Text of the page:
The time required to completely convert limonene to limonene dioxide with 100% yield under sonication was only 4.5 min at room temperature. In comparison, when conventional agitation using a magnetic stirrer is used, the required time to reach a 97% yield of limonene dioxide was 1.5 h. The epoxidation of α-pinene has also been studied using both agitation techniques. Epoxidation of α-pinene to α-pinene oxide under sonication required only 4 min with an obtained yield of 100%, while in comparison with the conventional method the reaction time was 60 min. As for other terpenes, β-pinene was converted to β-pinene oxide in only 4 min whereas farnesol yielded 100% of the triepoxide in 8 min. Carveol, a limonene derivative, was converted to carveol dioxide with a yield of 98%. In the epoxidation reaction of carvone using dimethyl dioxirane the conversion was 100% in 5 min producing 7,8-carvone oxide.
The main advantages of the sonochemical terpene epoxidation are the environmental-friendly nature of the oxidizing agent (green chemistry) as well as the significantly reduced reaction time performing this oxidation under ultrasonic agitation. This epoxidation method allowed reaching 100% conversion of limonene with a 100% yield of limonene dioxide in only 4.5 min compared to 90 min when traditional agitation is used. Furthermore, no oxidation products of limonene, such as carvone, carveol, and perrilyl alcohol, were found in the reaction medium. The epoxidation of α-pinene under ultrasound required only 4 min, yielding 100% of α-pinene oxide without oxidation of the ring. Other terpenes such as β-pinene, farnesol, and carveol have also been oxidized, leading to very high epoxide yields.
As an alternative to classical methods, sonochemical-based protocols have been used to increase the rates of a wide variety of reactions, resulting in products generated under milder conditions with a significant reduction in reaction times. These methods have been described as more environmentally friendly and sustainable and are associated with greater selectivity and lower energy consumption for the desired transformations. The mechanism of such methods is based on the phenomenon of acoustic cavitation, which induces unique conditions of pressure and temperature through the formation, growth, and adiabatic collapse of bubbles in the liquid medium. This effect improves mass transfer and increases turbulent flow in the liquid, facilitating the chemical transformations. In our studies, the use of ultrasound has led to the production of compounds in reduced reaction times with high yields and purity. Such characteristics have increased the number of compounds evaluated in pharmacological models, contributing to accelerating the hit to lead optimization process.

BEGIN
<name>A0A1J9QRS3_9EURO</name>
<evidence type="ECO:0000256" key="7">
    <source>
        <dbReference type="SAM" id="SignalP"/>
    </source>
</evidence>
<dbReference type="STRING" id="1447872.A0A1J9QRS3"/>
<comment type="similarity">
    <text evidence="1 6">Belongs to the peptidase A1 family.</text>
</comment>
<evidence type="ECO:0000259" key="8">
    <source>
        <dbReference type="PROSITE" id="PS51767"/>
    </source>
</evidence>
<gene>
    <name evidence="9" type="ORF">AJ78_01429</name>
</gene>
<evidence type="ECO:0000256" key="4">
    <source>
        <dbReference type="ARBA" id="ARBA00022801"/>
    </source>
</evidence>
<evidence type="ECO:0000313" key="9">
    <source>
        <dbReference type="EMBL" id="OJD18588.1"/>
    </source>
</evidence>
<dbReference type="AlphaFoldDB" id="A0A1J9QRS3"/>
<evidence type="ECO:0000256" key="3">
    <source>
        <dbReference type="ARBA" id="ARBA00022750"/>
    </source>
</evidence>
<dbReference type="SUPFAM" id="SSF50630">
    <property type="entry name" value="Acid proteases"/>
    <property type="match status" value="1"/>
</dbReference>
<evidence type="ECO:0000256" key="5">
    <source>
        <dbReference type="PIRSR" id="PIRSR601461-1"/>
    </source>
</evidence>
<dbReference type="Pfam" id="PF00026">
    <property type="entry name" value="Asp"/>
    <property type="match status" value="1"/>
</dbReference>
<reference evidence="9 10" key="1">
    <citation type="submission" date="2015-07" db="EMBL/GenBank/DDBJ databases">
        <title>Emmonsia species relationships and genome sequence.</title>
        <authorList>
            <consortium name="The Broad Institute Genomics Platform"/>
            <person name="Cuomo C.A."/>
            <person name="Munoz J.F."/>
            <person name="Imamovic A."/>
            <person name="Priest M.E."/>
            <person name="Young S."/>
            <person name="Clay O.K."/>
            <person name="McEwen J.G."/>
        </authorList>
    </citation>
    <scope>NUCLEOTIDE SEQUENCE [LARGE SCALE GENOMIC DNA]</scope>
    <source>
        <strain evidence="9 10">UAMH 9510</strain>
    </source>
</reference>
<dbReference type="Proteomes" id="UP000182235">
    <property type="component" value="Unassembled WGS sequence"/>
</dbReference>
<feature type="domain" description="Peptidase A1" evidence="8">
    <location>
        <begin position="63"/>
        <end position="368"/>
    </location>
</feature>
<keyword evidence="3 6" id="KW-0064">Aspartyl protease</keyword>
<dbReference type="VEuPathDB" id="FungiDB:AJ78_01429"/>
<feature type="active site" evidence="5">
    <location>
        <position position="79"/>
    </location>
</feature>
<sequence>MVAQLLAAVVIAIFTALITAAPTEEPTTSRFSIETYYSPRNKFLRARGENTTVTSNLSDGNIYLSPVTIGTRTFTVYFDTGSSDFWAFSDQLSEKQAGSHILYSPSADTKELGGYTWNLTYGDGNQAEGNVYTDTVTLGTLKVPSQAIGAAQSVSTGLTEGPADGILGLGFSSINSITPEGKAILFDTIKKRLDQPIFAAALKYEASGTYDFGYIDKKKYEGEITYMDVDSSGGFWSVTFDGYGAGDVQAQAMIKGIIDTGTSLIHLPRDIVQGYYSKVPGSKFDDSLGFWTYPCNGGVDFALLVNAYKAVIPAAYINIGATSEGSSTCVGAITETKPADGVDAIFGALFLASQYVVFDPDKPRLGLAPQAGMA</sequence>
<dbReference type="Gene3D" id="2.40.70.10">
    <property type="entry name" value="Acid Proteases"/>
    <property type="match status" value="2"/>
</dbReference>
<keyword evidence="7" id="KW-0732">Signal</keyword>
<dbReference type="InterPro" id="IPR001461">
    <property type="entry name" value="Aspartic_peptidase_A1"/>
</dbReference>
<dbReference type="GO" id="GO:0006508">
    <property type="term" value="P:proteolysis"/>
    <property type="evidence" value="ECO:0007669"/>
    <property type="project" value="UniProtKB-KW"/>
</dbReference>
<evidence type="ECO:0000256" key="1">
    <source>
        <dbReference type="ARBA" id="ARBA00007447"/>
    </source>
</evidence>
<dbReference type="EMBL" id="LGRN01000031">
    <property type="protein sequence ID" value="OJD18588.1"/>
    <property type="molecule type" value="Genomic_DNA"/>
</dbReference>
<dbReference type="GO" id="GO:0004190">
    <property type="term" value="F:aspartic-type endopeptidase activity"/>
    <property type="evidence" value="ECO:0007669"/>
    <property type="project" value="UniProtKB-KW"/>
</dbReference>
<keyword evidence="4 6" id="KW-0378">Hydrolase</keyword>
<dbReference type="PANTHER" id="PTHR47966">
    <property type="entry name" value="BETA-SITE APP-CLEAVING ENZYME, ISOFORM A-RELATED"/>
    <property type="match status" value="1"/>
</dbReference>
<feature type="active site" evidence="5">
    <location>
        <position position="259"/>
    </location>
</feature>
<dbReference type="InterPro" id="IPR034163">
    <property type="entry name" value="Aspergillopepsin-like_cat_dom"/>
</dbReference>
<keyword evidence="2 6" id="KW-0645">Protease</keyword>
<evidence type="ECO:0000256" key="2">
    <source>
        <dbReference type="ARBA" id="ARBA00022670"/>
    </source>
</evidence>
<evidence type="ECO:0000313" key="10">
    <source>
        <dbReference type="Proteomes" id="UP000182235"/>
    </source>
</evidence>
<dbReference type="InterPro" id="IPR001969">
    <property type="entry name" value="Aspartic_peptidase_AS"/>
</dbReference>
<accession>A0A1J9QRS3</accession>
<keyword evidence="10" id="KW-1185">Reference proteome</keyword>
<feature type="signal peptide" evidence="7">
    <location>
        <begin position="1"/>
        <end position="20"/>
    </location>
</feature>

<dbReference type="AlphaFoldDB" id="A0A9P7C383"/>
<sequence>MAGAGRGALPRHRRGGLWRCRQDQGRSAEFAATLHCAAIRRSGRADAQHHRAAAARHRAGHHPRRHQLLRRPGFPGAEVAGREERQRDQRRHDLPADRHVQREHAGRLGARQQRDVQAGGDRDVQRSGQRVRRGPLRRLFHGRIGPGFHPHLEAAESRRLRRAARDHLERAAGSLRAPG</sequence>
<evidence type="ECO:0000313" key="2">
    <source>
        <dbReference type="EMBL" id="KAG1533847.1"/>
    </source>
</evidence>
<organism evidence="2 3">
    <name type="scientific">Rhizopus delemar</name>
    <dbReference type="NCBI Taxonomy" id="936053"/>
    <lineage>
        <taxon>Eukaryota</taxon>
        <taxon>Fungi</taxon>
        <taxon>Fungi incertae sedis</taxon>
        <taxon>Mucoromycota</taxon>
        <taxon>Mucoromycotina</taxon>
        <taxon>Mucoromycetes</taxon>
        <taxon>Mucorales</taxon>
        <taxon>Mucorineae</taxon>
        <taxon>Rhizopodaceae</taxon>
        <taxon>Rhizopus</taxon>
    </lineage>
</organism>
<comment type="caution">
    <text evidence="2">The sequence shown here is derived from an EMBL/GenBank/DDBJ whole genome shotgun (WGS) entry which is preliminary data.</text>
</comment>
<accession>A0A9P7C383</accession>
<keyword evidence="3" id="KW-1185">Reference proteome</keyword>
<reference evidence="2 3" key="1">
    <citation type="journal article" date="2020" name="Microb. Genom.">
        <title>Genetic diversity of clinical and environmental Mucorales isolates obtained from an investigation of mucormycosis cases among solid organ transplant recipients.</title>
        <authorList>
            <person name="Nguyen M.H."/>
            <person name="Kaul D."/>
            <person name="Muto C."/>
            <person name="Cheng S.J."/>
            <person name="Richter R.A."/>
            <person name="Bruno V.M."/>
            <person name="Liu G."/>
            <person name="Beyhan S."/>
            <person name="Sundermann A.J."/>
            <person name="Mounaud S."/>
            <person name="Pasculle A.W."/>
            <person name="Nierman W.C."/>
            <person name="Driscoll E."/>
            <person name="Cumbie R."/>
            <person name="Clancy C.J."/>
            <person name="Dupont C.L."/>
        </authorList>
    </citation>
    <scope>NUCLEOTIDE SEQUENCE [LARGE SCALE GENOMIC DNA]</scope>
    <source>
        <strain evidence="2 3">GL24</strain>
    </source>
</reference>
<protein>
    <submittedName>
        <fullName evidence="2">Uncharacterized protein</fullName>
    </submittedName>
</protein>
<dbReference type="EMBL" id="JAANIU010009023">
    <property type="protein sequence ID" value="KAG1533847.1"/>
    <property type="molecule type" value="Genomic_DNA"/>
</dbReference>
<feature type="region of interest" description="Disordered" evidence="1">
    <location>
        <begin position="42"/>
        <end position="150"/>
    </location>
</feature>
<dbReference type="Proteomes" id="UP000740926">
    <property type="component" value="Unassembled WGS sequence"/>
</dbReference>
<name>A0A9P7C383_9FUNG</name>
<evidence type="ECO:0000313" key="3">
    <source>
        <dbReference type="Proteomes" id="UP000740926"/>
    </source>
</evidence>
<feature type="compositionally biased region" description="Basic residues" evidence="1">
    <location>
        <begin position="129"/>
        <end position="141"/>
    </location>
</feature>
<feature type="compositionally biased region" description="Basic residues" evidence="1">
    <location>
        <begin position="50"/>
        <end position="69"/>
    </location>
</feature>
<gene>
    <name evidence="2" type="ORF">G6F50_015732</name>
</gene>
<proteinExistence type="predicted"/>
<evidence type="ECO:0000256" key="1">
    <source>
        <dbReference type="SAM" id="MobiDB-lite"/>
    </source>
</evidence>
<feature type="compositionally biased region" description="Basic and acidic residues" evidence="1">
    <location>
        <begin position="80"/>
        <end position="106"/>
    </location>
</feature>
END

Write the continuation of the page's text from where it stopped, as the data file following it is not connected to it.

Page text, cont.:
Not only can this high-energy input enhance mechanical effects in heterogeneous processes, but it is also known to induce new reactivities leading to the formation of unexpected chemical species. What makes sonochemistry unique is the remarkable phenomenon of cavitation, which generates in a locally confined space of the micro-bubble environment extraordinary effects due to alternating high-pressure / low-pressure cycles, very high temperature differentials, high-shear forces, and liquid streaming.
- Asymmetric Diels-Alder reactions
- Asymmetric Michael reactions
- Asymmetric Mannich reactions
- Shi epoxidation
- Organocatalytic transfer hydrogenation
The Advantages of Sonochemically Promoted Organocatalytic Reactions